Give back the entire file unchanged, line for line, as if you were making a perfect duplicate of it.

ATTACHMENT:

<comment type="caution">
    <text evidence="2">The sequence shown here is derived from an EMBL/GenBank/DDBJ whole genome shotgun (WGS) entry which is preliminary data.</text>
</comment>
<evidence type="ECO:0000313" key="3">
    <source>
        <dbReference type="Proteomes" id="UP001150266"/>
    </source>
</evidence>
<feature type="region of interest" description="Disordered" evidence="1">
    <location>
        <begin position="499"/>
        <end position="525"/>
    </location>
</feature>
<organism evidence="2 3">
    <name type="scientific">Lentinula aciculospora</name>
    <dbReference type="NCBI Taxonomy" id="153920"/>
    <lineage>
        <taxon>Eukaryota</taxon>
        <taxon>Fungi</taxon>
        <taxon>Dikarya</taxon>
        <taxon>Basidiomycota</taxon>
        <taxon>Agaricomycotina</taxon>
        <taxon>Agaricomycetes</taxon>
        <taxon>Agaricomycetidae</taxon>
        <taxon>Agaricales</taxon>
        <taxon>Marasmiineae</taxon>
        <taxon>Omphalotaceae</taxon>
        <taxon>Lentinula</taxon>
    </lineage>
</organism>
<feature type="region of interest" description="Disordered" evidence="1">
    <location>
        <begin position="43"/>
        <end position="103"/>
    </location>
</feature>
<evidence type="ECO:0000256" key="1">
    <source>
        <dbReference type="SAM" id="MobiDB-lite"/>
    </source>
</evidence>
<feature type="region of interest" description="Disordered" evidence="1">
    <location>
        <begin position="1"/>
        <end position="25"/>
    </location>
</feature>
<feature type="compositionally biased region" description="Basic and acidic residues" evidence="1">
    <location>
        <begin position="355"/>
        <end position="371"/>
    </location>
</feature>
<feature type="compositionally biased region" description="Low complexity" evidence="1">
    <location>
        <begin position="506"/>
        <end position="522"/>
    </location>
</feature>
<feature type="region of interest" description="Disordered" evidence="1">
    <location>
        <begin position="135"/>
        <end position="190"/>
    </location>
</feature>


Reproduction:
<comment type="caution">
    <text evidence="2">The sequence shown here is derived from an EMBL/GenBank/DDBJ whole genome shotgun (WGS) entry which is preliminary data.</text>
</comment>
<evidence type="ECO:0000313" key="3">
    <source>
        <dbReference type="Proteomes" id="UP001150266"/>
    </source>
</evidence>
<feature type="region of interest" description="Disordered" evidence="1">
    <location>
        <begin position="499"/>
        <end position="525"/>
    </location>
</feature>
<organism evidence="2 3">
    <name type="scientific">Lentinula aciculospora</name>
    <dbReference type="NCBI Taxonomy" id="153920"/>
    <lineage>
        <taxon>Eukaryota</taxon>
        <taxon>Fungi</taxon>
        <taxon>Dikarya</taxon>
        <taxon>Basidiomycota</taxon>
        <taxon>Agaricomycotina</taxon>
        <taxon>Agaricomycetes</taxon>
        <taxon>Agaricomycetidae</taxon>
        <taxon>Agaricales</taxon>
        <taxon>Marasmiineae</taxon>
        <taxon>Omphalotaceae</taxon>
        <taxon>Lentinula</taxon>
    </lineage>
</organism>
<feature type="region of interest" description="Disordered" evidence="1">
    <location>
        <begin position="43"/>
        <end position="103"/>
    </location>
</feature>
<evidence type="ECO:0000256" key="1">
    <source>
        <dbReference type="SAM" id="MobiDB-lite"/>
    </source>
</evidence>
<feature type="region of interest" description="Disordered" evidence="1">
    <location>
        <begin position="1"/>
        <end position="25"/>
    </location>
</feature>
<feature type="compositionally biased region" description="Basic and acidic residues" evidence="1">
    <location>
        <begin position="355"/>
        <end position="371"/>
    </location>
</feature>
<feature type="compositionally biased region" description="Low complexity" evidence="1">
    <location>
        <begin position="506"/>
        <end position="522"/>
    </location>
</feature>
<feature type="region of interest" description="Disordered" evidence="1">
    <location>
        <begin position="135"/>
        <end position="190"/>
    </location>
</feature>